When Your Life Feels "Too Small"

Susan Narjala   |   July 4, 2023 

Have you ever been encouraged to “dream big”? Have you been told that you “have what it takes” to create an impact? Have you been cheered on with the message that you can “be anything” you want to be?

Maybe there was some Christianese attached to those statements. Perhaps you were encouraged to dream “God-sized dreams.” Or you’ve heard from the pulpit that “you can do all things through Christ.”

There’s nothing wrong with the intent of those who have encouraged us with these verses or statements. In fact, I may have parroted those things too.

But here’s the thing: Have we also been told that God-sized dreams don’t need to be “impressive” by the world’s estimation? Have we also been cheered on that our daily work doesn’t have to be visible in order to be valuable? Have we heard the message that ‘ordinary’ work can be extraordinarily impactful?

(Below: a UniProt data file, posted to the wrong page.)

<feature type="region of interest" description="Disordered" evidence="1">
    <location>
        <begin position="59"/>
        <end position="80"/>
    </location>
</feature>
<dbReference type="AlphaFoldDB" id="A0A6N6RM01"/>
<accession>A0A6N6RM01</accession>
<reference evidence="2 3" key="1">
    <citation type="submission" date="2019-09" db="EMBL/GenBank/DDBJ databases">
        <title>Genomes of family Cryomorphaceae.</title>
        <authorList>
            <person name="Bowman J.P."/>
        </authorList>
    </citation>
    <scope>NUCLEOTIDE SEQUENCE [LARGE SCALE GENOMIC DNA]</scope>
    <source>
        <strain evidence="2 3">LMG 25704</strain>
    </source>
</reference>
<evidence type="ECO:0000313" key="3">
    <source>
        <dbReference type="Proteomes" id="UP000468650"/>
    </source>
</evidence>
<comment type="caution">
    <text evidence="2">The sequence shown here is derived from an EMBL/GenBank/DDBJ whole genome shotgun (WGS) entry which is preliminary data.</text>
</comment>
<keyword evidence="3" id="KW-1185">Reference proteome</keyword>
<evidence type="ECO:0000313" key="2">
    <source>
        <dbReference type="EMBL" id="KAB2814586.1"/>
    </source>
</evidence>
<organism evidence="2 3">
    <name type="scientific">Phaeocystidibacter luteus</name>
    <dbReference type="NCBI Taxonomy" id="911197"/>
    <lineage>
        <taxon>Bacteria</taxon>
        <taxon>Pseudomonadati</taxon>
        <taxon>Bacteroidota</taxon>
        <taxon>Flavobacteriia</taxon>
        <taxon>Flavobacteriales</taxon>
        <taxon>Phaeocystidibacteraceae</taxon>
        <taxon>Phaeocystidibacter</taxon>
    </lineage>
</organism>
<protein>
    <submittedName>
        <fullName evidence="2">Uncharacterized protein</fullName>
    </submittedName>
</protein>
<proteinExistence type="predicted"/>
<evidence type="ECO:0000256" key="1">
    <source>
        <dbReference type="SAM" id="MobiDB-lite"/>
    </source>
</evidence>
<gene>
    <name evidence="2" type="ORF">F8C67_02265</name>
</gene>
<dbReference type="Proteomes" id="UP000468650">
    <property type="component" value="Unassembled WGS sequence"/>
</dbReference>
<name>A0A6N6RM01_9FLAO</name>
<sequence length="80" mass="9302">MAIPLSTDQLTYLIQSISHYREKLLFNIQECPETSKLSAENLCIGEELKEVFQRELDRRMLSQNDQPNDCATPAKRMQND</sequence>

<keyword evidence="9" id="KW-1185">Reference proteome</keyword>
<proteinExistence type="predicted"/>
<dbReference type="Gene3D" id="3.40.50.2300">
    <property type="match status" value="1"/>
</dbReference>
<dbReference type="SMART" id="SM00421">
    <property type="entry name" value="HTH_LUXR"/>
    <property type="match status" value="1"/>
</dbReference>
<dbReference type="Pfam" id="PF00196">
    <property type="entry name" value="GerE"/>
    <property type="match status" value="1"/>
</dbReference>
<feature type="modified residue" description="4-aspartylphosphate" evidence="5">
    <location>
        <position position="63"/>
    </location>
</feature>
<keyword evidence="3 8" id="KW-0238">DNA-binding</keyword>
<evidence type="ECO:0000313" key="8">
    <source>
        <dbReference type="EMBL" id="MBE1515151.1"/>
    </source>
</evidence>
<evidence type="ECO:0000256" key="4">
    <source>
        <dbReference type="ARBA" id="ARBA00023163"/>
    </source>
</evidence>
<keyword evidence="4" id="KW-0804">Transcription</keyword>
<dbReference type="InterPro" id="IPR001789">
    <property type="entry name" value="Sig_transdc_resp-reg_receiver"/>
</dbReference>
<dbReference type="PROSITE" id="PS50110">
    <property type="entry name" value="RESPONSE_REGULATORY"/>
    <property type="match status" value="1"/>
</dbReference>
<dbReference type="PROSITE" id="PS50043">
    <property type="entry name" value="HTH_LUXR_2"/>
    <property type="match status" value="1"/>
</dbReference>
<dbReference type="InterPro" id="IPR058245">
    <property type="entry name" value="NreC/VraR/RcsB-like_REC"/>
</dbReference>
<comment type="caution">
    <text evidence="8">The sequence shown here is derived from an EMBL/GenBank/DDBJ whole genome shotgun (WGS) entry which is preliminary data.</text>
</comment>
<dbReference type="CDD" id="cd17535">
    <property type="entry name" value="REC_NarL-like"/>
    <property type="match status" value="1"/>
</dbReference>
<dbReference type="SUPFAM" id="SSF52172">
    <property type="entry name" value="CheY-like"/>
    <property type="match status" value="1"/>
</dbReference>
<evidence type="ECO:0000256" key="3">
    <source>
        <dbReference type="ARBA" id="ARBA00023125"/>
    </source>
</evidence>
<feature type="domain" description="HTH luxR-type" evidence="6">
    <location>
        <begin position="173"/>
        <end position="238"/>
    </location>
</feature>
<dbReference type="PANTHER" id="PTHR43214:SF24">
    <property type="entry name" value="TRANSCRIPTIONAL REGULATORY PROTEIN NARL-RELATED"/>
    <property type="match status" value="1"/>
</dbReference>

The problem with the ‘dream big’ idea is that we are always waiting for the big breakthrough, the shining opportunity, the spot in the limelight—and we forget that right under our noses are good works God has prepared in advance for us to do.

Of course, I’m not suggesting that we live mediocre lives. But what if we take our ordinary lives, our fives loaves and two fish, and we offer that to God for His glory? When we do that the impact of our offering goes deeper and farther than we could ever imagine.

Let’s draw some principles about everyday ministry from the life of Ruth in the Old Testament.